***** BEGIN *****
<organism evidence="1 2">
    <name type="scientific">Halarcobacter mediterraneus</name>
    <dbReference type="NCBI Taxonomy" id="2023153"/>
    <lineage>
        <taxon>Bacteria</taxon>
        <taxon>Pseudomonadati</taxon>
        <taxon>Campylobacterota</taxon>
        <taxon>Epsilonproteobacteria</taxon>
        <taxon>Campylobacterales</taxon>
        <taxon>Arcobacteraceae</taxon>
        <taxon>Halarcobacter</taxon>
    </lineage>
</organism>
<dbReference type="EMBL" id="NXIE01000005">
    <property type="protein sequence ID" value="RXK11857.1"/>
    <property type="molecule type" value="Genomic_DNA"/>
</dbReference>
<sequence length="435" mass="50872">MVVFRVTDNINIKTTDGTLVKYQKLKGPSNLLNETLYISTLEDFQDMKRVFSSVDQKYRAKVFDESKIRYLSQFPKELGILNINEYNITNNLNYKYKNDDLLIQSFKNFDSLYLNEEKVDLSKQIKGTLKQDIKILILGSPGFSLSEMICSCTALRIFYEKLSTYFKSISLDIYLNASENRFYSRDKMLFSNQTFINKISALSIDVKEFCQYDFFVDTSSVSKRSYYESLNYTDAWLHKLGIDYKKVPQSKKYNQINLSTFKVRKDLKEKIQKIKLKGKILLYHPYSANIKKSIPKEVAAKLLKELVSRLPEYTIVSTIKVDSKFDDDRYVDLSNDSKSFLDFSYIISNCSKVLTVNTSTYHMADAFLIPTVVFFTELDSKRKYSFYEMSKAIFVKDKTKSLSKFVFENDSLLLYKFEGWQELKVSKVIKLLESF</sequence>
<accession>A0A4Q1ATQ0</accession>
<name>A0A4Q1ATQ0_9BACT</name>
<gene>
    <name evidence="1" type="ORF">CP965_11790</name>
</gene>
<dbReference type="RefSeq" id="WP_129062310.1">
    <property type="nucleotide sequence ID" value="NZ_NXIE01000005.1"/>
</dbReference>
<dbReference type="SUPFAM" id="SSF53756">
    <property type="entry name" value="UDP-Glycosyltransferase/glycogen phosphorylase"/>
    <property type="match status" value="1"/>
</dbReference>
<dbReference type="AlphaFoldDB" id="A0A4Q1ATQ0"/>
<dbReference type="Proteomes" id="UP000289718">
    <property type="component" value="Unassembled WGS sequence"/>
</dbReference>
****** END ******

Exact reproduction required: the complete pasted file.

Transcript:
<organism evidence="1 2">
    <name type="scientific">Halarcobacter mediterraneus</name>
    <dbReference type="NCBI Taxonomy" id="2023153"/>
    <lineage>
        <taxon>Bacteria</taxon>
        <taxon>Pseudomonadati</taxon>
        <taxon>Campylobacterota</taxon>
        <taxon>Epsilonproteobacteria</taxon>
        <taxon>Campylobacterales</taxon>
        <taxon>Arcobacteraceae</taxon>
        <taxon>Halarcobacter</taxon>
    </lineage>
</organism>
<dbReference type="EMBL" id="NXIE01000005">
    <property type="protein sequence ID" value="RXK11857.1"/>
    <property type="molecule type" value="Genomic_DNA"/>
</dbReference>
<sequence length="435" mass="50872">MVVFRVTDNINIKTTDGTLVKYQKLKGPSNLLNETLYISTLEDFQDMKRVFSSVDQKYRAKVFDESKIRYLSQFPKELGILNINEYNITNNLNYKYKNDDLLIQSFKNFDSLYLNEEKVDLSKQIKGTLKQDIKILILGSPGFSLSEMICSCTALRIFYEKLSTYFKSISLDIYLNASENRFYSRDKMLFSNQTFINKISALSIDVKEFCQYDFFVDTSSVSKRSYYESLNYTDAWLHKLGIDYKKVPQSKKYNQINLSTFKVRKDLKEKIQKIKLKGKILLYHPYSANIKKSIPKEVAAKLLKELVSRLPEYTIVSTIKVDSKFDDDRYVDLSNDSKSFLDFSYIISNCSKVLTVNTSTYHMADAFLIPTVVFFTELDSKRKYSFYEMSKAIFVKDKTKSLSKFVFENDSLLLYKFEGWQELKVSKVIKLLESF</sequence>
<accession>A0A4Q1ATQ0</accession>
<name>A0A4Q1ATQ0_9BACT</name>
<gene>
    <name evidence="1" type="ORF">CP965_11790</name>
</gene>
<dbReference type="RefSeq" id="WP_129062310.1">
    <property type="nucleotide sequence ID" value="NZ_NXIE01000005.1"/>
</dbReference>
<dbReference type="SUPFAM" id="SSF53756">
    <property type="entry name" value="UDP-Glycosyltransferase/glycogen phosphorylase"/>
    <property type="match status" value="1"/>
</dbReference>
<dbReference type="AlphaFoldDB" id="A0A4Q1ATQ0"/>
<dbReference type="Proteomes" id="UP000289718">
    <property type="component" value="Unassembled WGS sequence"/>
</dbReference>